The book of Ruth

Abstract

In every philosopher’s career, there comes a time to look back on accomplishments, assess achievements, evaluate one’s place in a canon that dates to an era when Ancient Greeks still roamed the Earth. Perhaps many of you have wondered when I’d finally get around to doing this. Sadly, this is not the night for that splendid occasion. Do not pretend to hide your disappointment. Also, do not hesitate to point fingers. Believe me when I tell you that I would take great delight in reporting to you my accomplishments, achievements, and place in the canon. If you don’t believe me, ask anyone who knows me well, or, at any rate, has spent a few minutes in conversation with me, or, maybe, has simply observed me in conversation with someone else. They’ll tell you that I am uniquely suited to fete myself, and take obvious pleasure spreading the good word to others. Alas, I have been enlisted to concentrate my philosophical powers on a topic less interesting than myself. My focus? A woman named Ruth Millikan. For philosophers, mention of the Book of Ruth directs thoughts not to the Old Testament, but to LTOBC. This is a shame, because Ruth’s Old Testament book is quite short, as books go, and tells a heartwarming story of redemption and devotion – virtues that receive hardly any mention in LTOBC. Now that I think about it, Ruth’s later books and articles mark a significant departure from the plot line in that first Book of Ruth’s. Gone are references to Bethlehem and Moab, and in their place lurk hoverflies and push me pull yous, but more on these matters in a moment. I want first to turn my finely tuned and oft picked philosophical nose to LTOBC – unquestionably Professor Millikan’s magnum opus . Here’s a little known fact. Originally, LTOBC had a different title, requiring a different acronym. If she hadn’t taken her editor’s advice, we’d be speaking of BLTOBC, which stood for Bacon, Lettuce, and Tomato on Blueberry Cobbler. There’s something down home and grannyish about this title, and Ruth deserves credit for trying to entice readers with the promise of good old fashioned, feather plucked, farm food, but, as her editor was quick to note, bacon, lettuce, and tomato have no more place on blueberry cobbler than they do on cherry cobbler, and so BLTOBC might as well be BLTOCC, and with no reason to prefer one title to the other, best just to forget about the bacon..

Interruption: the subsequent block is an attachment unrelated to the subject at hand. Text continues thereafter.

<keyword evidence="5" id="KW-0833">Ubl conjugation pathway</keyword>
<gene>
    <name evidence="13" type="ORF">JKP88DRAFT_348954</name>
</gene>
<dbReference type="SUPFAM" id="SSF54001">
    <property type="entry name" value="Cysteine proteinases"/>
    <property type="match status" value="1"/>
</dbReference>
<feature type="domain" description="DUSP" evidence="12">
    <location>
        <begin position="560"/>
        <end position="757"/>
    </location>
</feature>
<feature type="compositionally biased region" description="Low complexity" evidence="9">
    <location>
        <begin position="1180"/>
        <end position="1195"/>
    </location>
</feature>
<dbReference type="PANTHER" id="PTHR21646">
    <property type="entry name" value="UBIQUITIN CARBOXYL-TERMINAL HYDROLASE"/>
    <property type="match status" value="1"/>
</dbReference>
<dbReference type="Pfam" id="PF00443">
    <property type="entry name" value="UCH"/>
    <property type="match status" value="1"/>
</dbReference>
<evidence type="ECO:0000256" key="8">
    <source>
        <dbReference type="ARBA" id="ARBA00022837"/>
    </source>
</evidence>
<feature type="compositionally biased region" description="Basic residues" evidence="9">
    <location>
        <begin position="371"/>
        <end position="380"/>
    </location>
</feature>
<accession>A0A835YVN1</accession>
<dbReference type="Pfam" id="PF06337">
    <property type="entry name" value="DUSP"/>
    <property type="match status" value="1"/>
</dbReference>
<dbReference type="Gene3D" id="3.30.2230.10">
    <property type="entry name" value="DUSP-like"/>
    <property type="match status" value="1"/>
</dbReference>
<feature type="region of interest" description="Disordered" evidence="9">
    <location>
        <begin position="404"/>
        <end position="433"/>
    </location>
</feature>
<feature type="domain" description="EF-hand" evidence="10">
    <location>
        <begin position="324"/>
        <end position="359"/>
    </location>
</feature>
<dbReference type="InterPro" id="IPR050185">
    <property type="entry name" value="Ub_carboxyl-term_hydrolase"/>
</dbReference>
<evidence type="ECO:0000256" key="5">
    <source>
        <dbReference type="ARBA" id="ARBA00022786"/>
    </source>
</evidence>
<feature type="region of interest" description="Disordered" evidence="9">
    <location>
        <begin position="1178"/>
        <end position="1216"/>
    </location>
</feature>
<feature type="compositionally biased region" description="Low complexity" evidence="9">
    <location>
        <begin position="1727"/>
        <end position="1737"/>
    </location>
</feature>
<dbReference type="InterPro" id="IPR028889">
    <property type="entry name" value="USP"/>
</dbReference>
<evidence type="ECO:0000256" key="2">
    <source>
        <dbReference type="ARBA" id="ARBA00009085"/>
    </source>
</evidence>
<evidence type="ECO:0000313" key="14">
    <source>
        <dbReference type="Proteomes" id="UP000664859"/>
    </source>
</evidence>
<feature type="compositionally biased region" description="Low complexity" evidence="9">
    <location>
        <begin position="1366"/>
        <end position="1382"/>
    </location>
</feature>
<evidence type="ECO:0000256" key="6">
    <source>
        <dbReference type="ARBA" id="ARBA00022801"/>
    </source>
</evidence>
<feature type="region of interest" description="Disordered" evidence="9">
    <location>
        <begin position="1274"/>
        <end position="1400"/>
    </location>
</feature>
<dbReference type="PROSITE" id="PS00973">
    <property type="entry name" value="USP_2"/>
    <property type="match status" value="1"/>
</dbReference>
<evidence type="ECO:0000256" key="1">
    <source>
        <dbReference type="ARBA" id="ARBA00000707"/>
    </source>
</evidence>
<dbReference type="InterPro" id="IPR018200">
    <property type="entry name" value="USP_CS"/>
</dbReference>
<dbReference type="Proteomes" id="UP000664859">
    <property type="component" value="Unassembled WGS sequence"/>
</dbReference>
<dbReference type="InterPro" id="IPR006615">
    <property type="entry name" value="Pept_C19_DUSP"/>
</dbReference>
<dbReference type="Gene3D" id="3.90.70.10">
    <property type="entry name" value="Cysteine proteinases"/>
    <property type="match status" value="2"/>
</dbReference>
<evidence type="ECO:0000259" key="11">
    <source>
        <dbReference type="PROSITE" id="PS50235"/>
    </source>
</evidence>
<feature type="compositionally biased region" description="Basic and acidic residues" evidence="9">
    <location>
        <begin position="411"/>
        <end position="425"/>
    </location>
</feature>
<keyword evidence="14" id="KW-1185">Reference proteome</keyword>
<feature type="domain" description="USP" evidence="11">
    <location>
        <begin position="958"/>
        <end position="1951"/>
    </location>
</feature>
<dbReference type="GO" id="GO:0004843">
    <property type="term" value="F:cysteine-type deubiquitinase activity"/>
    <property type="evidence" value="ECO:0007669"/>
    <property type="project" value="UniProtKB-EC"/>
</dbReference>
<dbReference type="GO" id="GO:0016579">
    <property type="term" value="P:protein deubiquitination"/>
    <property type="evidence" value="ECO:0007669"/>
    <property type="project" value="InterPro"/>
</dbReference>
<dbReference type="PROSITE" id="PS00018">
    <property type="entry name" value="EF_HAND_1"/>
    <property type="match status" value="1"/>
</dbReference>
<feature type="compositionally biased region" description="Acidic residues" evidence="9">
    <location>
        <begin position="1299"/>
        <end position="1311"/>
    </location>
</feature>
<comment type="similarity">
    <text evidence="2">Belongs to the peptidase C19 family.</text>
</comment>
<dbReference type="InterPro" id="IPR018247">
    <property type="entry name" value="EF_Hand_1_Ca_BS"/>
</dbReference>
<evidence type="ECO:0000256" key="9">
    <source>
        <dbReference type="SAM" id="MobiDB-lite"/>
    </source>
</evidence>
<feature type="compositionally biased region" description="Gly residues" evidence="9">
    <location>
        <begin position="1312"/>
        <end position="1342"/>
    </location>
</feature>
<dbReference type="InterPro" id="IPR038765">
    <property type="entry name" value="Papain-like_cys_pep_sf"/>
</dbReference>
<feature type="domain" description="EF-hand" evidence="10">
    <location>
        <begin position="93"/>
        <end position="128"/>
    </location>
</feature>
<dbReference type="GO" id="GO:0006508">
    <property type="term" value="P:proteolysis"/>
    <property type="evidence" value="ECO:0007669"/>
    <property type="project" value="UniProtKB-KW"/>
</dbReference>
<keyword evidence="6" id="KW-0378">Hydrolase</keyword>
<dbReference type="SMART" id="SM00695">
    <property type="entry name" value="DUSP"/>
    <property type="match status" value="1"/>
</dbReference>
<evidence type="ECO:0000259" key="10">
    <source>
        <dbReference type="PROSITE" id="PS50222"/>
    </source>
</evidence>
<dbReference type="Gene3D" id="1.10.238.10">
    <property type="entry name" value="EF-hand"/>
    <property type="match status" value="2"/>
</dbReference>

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Lawrence Shapiro
University of Wisconsin, Madison

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